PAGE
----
The U.S. Department of Education’s Office of Civil Rights has launched an investigation into the University of Tampa over allegations of antisemitism.
Though the incident predates the Israel-Hamas war, UT is one of several universities and school systems, including Hillsborough County Public Schools, added to a list ofdiscrimination investigations opened since the conflict started.
The Department of Education’s website stated the investigations are “part of the Biden-Harris Administration’s continued efforts to take aggressive action to address the alarming nationwide rise in reports of antisemitism, anti-Muslim, anti-Arab, and other forms of discrimination and harassment on college campuses and in K-12 schools since the October 7 Israel-Hamas conflict.”
More information about the Hillsborough schools investigation was not immediately available.
The investigation of the UT incident, which took place on Sept. 23, was launched after a student’s parent filed a complaint, saying the university had dismissed concerns about his son defending himself from antisemitic bullies. The details are outlined in a letter shared with the Tampa Bay Times by Stuart Meissner, whose son, Dylan Meissner, was a UT freshman.
The letter was directed to UT President Ronald Vaughn. It said Dylan Meissner was walking to a friend’s dorm carrying a pink inflatable unicorn when a student he didn’t know grabbed the unicorn from him. That student, along with others he was with, used antisemitic slurs against Dylan Meissner, the letter said.
Stuart Meissner said his son then took the unicorn back and fighting ensued. His son was put in a chokehold and a campus security report said Dylan recounted being pushed and punched around the head.
Stuart Meissner said his son filed a police report, which states that Dylan was bleeding from the lip and had cuts on his arm from the altercation.
Stuart Meissner said the student who grabbed the unicorn later messaged his son on Instagram to apologize and met with him to apologize, saying he had been drunk. A campus security report said the student stated he and Dylan had been “playing around” and “just doing stupid freshman college stuff,” according to Stuart Meissner’s letter.
At a hearing by the campus administrative conduct board, Dylan said his attackers used antisemitic slurs, calling him a “f—-ing Jew.” The video evidence the conduct board reviewed did not contain audio, and the board members found the allegations of antisemitism were “uncorroborated,” Stuart Meissner said. He said they claimed that, because the two didn’t know each other, the attacker couldn’t have known Dylan Meissner was Jewish.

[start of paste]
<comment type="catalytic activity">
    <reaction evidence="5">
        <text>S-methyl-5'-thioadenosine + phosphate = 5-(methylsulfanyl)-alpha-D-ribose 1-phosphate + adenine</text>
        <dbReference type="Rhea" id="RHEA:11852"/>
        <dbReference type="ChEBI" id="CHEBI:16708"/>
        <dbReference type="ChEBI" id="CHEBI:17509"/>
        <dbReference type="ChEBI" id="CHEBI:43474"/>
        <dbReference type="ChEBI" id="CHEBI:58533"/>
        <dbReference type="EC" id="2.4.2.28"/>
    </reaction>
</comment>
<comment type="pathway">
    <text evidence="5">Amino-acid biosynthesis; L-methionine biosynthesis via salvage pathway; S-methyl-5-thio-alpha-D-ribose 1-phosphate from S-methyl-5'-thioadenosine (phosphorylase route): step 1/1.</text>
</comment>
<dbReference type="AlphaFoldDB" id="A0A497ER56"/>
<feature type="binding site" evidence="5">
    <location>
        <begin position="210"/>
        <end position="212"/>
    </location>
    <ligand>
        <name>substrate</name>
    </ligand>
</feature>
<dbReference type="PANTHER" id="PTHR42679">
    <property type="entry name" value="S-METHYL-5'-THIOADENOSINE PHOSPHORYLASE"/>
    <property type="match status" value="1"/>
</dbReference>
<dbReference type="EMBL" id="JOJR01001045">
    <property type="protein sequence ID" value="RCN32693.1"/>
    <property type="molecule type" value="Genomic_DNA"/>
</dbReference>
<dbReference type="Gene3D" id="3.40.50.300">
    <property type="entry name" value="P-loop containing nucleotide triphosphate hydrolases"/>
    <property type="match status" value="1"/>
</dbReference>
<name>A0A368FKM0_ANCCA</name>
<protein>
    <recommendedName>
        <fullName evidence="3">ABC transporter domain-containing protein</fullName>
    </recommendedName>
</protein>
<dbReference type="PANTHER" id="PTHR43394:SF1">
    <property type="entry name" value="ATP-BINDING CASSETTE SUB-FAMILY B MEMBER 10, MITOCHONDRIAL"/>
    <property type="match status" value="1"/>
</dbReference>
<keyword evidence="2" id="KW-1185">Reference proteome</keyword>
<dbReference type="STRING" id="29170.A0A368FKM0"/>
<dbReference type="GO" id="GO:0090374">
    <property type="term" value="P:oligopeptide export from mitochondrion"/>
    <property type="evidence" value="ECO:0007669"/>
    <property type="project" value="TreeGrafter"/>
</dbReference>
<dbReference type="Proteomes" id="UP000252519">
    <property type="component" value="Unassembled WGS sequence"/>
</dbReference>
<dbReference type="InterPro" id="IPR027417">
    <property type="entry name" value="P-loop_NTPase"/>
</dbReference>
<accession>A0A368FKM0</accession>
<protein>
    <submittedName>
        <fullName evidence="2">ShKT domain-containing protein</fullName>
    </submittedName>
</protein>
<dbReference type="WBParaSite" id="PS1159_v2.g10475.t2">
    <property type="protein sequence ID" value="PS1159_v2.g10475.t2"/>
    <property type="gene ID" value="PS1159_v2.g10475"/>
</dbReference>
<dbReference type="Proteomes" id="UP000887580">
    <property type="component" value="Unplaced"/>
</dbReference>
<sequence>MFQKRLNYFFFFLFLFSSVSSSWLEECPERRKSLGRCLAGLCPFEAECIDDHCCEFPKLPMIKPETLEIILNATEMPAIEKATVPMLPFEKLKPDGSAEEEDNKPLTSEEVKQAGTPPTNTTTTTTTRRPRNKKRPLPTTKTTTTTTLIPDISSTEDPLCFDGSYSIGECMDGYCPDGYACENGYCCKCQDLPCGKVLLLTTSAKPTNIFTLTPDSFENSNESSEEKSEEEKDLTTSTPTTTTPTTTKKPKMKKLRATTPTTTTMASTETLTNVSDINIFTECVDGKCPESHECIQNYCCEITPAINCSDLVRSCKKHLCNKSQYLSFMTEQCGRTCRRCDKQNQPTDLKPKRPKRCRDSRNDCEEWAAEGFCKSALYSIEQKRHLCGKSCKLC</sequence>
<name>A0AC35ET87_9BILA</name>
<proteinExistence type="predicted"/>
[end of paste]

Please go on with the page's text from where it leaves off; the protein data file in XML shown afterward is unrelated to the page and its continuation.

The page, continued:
“That’s absurd,” Stuart Meissner said in an interview.
His letter said the board also found inconsistencies between Dylan’s testimony and the video, and that he had two days to appeal that finding. When Dylan requested the video footage, he was told he would have to review it in person, his father said. By then, he was home in New York and the deadline to appeal lapsed.
Dylan and the other student were suspended for three semesters, Stuart Meissner said. He said his son also was asked to write a letter of apology to his attackers.
In a letter to Vaughn, Stuart Meissner expressed anger over the request.
“As the son of someone who fled Nazi Germany (Dylan’s grandfather),” he wrote, “I will never permit Dylan to draft such an apology.”
He also wrote thatthe board’s “flagrant refusal to consider this case for what it is — the case of a young man defending himself and his cherished heritage against bigots and bullies — means the Board and University are guilty of antisemitism too in your name as president of the University.”
Stuart Meissner said his son, a sports marketing major at UT, is still in New York and has been depressed since the incident. He said he was against his son going to school in Tampa and that his son took out student loans against his wishes. Now the loans need to be repaid and Dylan has been applying to other schools, he said.
Meissner, a former prosecutor with the Manhattan District Attorney’s office, said he felt troubled by the lack of due process on college campuses. “It really can have long-lasting effects on people’s lives, careers and mental states, especially young people,” he said.
A UT spokesperson said the university had been made aware of a request for information by the Department of Education on Monday. He said the university was “fully cooperating with the request,” but could not comment further due to student privacy laws.
A spokesperson for the department’s Office of Civil Rights said the agency does not comment on open investigations.
The department has opened 12 investigations into “discrimination involving shared ancestry” since the Oct. 7 Hamas attacks on Israel, which led to the ongoing Israel-Hamas war. Besides the University of Tampa and the Hillsborough school district, the institutions under scrutiny include Columbia University, Cornell University, Wellesley College and the University of Pennsylvania.
Divya Kumar covers higher education for the Tampa Bay Times, working in partnership with Open Campus.